In this tutorial, we’ll talk about downstream tasks in machine learning.
A downstream task depends on the output of a previous task or process. It involves applying the pre-trained model‘s knowledge to a new problem. The output of the previous task serves as input to the downstream task, and the model can only perform the downstream task once completing the previous one.
2. Why Is Downstreaming Useful?
The idea of pre-training models on upstream tasks and fine-tuning on downstream tasks is also known as transfer learning. The goal of transfer learning is to use the information gained from pre-training a model on a large dataset to enhance the performance of the same or a related model on a different, more specific job or a smaller dataset:
Downstream tasks allow us to use pre-trained models for various applications. By fine-tuning the models on specific downstream tasks, we can improve their performance and make them more useful for other real-world applications.
A benefit of this approach is that we don’t need to construct new models from scratch. Instead, we can adjust the existing quality models. That produces leading results on many tasks.
3. How Does It Work?
In the fine-tuning process, we first use the parameters of the pre-trained model as the initial values. Then, we adjust the parameter based on the gradient of the error to optimize the model’s performance on the new task. Once the model has been fine-tuned, we can use it to make predictions or perform other tasks related to the downstream task:
In neural networks, we can apply backpropagation to update the weights/parameters in the networks.
We adapt the general knowledge learned during pre-training to solve specific tasks by fine-tuning the pre-trained model or using its outputs as input.
3.1. Downstream Tasks in Natural Language Processing (NLP)
For example, in the case of large language models like GPT and BERT, we first train our model on large amounts of general text data to learn the language. Then, we fine-tune the model to perform specific downstream tasks:
- Sentiment analysis, where we determine the sentiment (positive, negative, or neutral) of a text, such as a product review or social media post
- Text classification, in which we assign a label or category to a piece of text, such as identifying the topic of a news article or classifying an email as spam or not spam
- Named entity recognition for identifying and categorizing named entities (such as people, places, and organizations) in a text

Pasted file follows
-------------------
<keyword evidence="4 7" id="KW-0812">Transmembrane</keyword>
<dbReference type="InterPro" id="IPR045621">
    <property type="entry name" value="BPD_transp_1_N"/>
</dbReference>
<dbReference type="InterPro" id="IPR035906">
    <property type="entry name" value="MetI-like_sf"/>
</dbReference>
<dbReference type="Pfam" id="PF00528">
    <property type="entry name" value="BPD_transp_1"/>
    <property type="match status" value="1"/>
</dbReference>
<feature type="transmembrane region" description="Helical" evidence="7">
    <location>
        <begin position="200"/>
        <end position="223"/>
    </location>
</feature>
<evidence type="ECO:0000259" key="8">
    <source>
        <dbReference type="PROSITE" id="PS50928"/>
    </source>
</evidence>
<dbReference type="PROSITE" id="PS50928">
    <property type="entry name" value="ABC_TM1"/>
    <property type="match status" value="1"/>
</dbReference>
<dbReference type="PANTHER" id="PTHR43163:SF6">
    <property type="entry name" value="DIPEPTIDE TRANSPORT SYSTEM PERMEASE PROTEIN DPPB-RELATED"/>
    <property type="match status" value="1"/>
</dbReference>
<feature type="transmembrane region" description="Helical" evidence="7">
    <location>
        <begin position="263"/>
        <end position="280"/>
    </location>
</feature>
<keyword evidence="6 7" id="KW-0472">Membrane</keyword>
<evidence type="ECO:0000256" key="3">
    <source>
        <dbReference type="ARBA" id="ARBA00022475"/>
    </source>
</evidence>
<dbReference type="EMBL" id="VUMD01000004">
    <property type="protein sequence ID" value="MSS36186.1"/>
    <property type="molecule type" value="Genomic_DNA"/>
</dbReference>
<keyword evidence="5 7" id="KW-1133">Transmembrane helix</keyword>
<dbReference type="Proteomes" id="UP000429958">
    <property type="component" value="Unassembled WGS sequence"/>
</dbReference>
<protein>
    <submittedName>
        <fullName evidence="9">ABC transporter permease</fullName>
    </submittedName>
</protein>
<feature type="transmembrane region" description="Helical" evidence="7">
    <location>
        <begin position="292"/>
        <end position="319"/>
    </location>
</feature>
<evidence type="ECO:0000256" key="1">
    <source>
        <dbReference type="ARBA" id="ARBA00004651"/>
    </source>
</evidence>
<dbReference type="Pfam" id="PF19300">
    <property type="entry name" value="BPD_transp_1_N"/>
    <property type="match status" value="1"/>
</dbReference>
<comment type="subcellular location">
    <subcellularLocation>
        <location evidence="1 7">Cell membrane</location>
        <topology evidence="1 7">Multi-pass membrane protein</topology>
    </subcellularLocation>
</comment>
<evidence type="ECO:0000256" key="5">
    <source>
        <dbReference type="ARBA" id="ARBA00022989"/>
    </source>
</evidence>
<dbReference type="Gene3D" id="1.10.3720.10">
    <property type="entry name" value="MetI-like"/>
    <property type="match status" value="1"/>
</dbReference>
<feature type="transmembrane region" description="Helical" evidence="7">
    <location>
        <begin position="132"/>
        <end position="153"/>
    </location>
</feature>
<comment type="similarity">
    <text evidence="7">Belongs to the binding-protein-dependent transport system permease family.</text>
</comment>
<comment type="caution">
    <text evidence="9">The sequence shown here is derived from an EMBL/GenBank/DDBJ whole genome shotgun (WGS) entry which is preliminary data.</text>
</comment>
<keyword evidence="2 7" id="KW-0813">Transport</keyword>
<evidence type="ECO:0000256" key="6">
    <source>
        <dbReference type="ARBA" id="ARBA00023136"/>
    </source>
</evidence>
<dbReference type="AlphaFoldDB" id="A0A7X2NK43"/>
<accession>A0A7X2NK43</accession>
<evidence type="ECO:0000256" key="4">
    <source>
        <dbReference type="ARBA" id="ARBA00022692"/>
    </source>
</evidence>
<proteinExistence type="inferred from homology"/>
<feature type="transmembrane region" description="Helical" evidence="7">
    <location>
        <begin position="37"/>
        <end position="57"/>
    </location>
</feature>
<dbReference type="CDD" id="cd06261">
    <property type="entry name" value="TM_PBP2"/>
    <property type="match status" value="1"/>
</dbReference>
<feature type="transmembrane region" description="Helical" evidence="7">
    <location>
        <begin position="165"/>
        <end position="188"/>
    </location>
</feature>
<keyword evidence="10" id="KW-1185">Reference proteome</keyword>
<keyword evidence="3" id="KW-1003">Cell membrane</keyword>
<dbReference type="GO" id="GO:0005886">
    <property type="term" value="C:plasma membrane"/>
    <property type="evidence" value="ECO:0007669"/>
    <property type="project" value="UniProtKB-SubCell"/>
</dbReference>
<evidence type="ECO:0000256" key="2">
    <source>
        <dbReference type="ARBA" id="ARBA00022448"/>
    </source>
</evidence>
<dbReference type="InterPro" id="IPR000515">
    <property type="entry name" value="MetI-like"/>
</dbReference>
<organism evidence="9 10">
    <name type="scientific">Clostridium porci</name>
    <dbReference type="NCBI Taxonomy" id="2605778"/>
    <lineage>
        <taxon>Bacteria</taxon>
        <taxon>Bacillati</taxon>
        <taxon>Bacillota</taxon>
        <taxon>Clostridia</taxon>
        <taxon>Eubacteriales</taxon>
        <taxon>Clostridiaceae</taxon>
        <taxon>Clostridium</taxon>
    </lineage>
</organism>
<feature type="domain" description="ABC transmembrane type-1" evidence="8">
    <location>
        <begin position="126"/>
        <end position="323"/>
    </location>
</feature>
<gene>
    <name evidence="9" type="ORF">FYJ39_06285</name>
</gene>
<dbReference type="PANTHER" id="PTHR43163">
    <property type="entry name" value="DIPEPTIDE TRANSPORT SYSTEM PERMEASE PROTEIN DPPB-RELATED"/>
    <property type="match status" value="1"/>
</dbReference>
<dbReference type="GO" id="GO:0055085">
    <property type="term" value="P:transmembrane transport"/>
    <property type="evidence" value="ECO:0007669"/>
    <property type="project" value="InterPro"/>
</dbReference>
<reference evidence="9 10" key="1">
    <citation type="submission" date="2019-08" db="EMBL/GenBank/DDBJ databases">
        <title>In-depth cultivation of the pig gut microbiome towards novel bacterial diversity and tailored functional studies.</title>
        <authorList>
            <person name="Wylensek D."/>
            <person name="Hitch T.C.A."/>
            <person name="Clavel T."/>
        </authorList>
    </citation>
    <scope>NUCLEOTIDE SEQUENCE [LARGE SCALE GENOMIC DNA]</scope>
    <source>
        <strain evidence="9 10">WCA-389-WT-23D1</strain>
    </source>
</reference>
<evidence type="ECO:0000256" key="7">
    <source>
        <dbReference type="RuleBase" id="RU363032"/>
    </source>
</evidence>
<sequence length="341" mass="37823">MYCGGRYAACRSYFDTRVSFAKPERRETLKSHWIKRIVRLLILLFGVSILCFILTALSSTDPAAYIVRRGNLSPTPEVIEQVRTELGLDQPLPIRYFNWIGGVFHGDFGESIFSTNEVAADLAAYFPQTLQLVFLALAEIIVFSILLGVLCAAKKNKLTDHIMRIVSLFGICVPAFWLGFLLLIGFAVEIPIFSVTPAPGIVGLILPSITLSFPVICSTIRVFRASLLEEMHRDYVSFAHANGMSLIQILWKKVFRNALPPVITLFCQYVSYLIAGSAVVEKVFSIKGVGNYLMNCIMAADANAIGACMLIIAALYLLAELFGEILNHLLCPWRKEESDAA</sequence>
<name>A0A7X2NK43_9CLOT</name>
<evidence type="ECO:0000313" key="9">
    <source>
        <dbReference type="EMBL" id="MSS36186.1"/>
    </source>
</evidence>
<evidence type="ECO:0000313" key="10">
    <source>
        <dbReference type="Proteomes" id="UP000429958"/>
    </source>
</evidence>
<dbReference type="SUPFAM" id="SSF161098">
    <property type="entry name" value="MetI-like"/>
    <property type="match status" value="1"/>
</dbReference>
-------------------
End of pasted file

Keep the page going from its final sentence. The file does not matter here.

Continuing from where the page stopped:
- Question answering, which is about generating answers to questions based on a given text or knowledge base
- Text summarization, where we find a summary of a longer piece of text, such as a news article or research paper
3.2. Downstream Tasks in Computer Vision
In image classification, a pre-trained convolutional neural network (CNN) can be used as a feature extractor to extract features from input images. Then, we use these features in downstream tasks to:
- identify and locate objects of interest in an image or video, such as cars or people – object detection
- divide an image into multiple regions or segments, such as the foreground and background – image segmentation
- identify individuals in images or videos based on their facial features – facial recognition
- generate natural-language descriptions of the content of an image or a video-image captioning
Transfer learning can be computationally expensive, particularly if the target dataset or the pre-trained model is large and complex.
Additionally, transfer learning works best when the source and target activities are similar or overlap in some way. This is intuitive since we don’t expect a model trained to recognize objects in an image to be easily adapted to handle textual data. So, transfer learning might not work well if the pre-trained and downstream tasks are dissimilar.
In this article, we explain downstream tasks in machine learning.
A downstream task is a task that depends on the output of a previous task or process. This idea is based on transfer learning, which allows us to use pre-trained models to improve performance on specific tasks. By fine-tuning the models on the downstream tasks, we can make the models more effective for real-world applications.